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ANSWERS TO SHORT-ANSWER QUESTIONS

Note: References of the form “Ch.x...” (e.g., “Ch.2(IV)(A)(1)”) are to the full-length Emanuel Law Outlines: Torts, Tenth Edition, 2015.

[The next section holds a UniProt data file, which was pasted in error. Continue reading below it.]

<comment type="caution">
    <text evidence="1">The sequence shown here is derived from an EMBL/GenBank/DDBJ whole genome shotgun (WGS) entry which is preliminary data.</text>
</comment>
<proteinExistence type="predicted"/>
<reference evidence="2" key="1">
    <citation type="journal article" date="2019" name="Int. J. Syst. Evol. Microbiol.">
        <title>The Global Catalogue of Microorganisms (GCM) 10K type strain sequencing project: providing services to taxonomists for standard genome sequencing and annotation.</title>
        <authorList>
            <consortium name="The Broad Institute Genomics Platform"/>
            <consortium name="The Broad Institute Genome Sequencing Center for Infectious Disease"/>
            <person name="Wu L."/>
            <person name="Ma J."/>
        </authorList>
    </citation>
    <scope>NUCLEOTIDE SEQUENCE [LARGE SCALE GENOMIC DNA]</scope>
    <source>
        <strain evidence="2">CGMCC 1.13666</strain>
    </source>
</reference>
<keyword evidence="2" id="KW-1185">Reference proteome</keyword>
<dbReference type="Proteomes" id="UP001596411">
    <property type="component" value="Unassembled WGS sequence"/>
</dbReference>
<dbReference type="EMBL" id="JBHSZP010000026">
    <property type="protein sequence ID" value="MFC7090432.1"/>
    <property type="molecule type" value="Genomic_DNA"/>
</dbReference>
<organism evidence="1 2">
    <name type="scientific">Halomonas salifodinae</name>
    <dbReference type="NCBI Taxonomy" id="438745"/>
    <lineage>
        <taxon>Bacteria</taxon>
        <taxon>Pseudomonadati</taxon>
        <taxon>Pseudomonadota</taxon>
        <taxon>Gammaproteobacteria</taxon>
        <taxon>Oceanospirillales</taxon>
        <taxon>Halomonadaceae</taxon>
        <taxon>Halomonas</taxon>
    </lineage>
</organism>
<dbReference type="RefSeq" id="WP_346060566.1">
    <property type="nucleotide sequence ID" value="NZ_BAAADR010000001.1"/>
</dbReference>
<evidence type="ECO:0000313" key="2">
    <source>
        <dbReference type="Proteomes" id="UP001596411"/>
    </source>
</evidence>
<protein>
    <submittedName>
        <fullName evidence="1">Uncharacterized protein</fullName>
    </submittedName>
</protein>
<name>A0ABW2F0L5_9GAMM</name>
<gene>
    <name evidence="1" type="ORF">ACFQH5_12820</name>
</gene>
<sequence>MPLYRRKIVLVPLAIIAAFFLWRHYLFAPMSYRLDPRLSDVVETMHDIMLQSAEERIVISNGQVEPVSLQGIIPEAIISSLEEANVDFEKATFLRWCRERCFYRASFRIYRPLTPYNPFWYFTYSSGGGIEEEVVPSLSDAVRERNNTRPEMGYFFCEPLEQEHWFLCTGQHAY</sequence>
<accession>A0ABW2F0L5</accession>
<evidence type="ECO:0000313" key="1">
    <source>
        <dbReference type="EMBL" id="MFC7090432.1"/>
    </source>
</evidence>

1. Yes.The distinction here is between intent and motive. Intent is the desire to cause a certain immediate result; motive is why the tortfeasor chose to behave a certain way. A battery is the intentional infliction of a harmful or offensive bodily contact. The required intent is the intent to make a contact (or to create an apprehension of a contact). It is not necessary that the defendant desire to harm the plaintiff, as long as he intends the contact and the contact is in fact harmful or offensive. The harmful touching here was mis-setting the arm; Juliet voluntarily set the arm as she did, so she satisfies the intent element of battery. Her motive was to help, but that by itself won’t relieve her of liability.

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